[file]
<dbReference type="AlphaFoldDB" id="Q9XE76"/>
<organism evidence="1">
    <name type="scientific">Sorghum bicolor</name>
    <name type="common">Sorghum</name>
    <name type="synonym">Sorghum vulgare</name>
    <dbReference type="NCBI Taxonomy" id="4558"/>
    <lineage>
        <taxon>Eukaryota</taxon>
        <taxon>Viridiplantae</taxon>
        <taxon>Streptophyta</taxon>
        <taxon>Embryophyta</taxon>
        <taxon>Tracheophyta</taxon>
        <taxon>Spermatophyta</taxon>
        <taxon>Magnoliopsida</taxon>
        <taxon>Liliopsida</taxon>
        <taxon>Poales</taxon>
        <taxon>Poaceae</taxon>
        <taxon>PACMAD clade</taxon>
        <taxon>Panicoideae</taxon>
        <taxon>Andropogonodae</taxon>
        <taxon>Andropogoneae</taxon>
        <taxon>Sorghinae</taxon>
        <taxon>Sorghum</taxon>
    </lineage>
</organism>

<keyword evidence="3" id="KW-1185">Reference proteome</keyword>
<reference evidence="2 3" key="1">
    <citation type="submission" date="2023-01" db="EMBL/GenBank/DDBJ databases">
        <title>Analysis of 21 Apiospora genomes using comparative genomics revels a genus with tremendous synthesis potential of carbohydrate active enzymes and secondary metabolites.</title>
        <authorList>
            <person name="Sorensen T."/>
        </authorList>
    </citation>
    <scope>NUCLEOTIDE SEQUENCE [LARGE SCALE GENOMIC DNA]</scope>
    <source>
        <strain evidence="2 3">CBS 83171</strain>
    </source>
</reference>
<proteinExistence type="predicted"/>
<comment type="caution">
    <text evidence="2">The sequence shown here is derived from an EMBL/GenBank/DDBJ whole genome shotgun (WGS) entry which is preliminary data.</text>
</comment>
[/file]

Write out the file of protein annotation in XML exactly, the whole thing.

<dbReference type="AlphaFoldDB" id="Q9XE76"/>
<organism evidence="1">
    <name type="scientific">Sorghum bicolor</name>
    <name type="common">Sorghum</name>
    <name type="synonym">Sorghum vulgare</name>
    <dbReference type="NCBI Taxonomy" id="4558"/>
    <lineage>
        <taxon>Eukaryota</taxon>
        <taxon>Viridiplantae</taxon>
        <taxon>Streptophyta</taxon>
        <taxon>Embryophyta</taxon>
        <taxon>Tracheophyta</taxon>
        <taxon>Spermatophyta</taxon>
        <taxon>Magnoliopsida</taxon>
        <taxon>Liliopsida</taxon>
        <taxon>Poales</taxon>
        <taxon>Poaceae</taxon>
        <taxon>PACMAD clade</taxon>
        <taxon>Panicoideae</taxon>
        <taxon>Andropogonodae</taxon>
        <taxon>Andropogoneae</taxon>
        <taxon>Sorghinae</taxon>
        <taxon>Sorghum</taxon>
    </lineage>
</organism>

<keyword evidence="3" id="KW-1185">Reference proteome</keyword>
<reference evidence="2 3" key="1">
    <citation type="submission" date="2023-01" db="EMBL/GenBank/DDBJ databases">
        <title>Analysis of 21 Apiospora genomes using comparative genomics revels a genus with tremendous synthesis potential of carbohydrate active enzymes and secondary metabolites.</title>
        <authorList>
            <person name="Sorensen T."/>
        </authorList>
    </citation>
    <scope>NUCLEOTIDE SEQUENCE [LARGE SCALE GENOMIC DNA]</scope>
    <source>
        <strain evidence="2 3">CBS 83171</strain>
    </source>
</reference>
<proteinExistence type="predicted"/>
<comment type="caution">
    <text evidence="2">The sequence shown here is derived from an EMBL/GenBank/DDBJ whole genome shotgun (WGS) entry which is preliminary data.</text>
</comment>